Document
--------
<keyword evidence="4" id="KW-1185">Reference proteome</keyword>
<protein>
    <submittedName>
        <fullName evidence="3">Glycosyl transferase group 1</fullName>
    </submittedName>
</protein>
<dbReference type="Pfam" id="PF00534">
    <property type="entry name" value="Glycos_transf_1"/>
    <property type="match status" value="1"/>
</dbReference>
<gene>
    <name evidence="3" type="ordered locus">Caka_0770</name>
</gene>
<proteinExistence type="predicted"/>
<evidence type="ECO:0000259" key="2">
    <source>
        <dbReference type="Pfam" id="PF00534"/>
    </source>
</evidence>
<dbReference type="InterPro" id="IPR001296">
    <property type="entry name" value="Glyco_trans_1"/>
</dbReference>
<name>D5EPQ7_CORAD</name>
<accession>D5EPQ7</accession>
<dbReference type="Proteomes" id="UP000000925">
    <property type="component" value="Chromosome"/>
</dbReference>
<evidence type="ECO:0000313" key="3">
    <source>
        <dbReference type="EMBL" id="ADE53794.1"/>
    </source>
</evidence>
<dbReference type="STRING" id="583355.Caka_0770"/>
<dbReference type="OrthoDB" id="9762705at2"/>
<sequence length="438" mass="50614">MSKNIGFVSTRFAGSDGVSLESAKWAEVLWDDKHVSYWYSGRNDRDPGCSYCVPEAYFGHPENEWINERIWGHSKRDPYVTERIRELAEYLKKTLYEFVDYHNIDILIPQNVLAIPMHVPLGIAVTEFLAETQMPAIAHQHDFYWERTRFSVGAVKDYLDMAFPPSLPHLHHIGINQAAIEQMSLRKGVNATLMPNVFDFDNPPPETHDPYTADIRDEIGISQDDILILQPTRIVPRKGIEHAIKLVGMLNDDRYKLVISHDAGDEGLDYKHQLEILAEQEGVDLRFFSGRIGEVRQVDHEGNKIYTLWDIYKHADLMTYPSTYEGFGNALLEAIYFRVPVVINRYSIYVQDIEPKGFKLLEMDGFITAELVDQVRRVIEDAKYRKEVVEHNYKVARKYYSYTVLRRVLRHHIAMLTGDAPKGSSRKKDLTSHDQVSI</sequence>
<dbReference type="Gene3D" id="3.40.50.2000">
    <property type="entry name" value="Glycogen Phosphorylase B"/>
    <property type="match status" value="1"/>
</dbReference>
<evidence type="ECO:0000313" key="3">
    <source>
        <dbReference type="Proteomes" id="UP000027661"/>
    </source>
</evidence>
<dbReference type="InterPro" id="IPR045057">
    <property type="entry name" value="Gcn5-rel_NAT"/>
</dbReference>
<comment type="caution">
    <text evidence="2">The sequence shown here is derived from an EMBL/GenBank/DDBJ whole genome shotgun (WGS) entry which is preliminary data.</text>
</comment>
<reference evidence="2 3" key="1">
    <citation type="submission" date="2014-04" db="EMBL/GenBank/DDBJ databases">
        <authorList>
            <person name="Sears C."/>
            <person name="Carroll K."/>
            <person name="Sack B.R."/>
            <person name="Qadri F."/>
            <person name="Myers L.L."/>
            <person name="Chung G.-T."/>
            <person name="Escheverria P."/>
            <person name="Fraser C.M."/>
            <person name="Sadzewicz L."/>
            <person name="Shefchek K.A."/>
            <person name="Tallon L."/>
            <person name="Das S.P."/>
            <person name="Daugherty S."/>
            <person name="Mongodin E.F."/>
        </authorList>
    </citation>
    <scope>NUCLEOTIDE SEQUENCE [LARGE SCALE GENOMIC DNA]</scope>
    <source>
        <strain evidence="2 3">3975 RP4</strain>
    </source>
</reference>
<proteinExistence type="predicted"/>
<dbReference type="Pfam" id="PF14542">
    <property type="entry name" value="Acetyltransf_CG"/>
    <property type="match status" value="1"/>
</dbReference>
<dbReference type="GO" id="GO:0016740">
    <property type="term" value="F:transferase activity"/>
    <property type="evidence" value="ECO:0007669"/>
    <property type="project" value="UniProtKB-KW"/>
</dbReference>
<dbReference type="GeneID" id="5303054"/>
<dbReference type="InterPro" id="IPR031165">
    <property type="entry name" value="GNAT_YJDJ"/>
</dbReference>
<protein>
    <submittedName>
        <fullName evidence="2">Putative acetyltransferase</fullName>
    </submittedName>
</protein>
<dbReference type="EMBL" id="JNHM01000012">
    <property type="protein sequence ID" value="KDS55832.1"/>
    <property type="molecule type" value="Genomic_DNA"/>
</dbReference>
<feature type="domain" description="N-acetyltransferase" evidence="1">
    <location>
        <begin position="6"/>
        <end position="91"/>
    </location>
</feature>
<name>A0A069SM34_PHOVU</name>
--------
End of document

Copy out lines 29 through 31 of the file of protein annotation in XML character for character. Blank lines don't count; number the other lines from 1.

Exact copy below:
    <source>
        <dbReference type="EMBL" id="ADE53794.1"/>
    </source>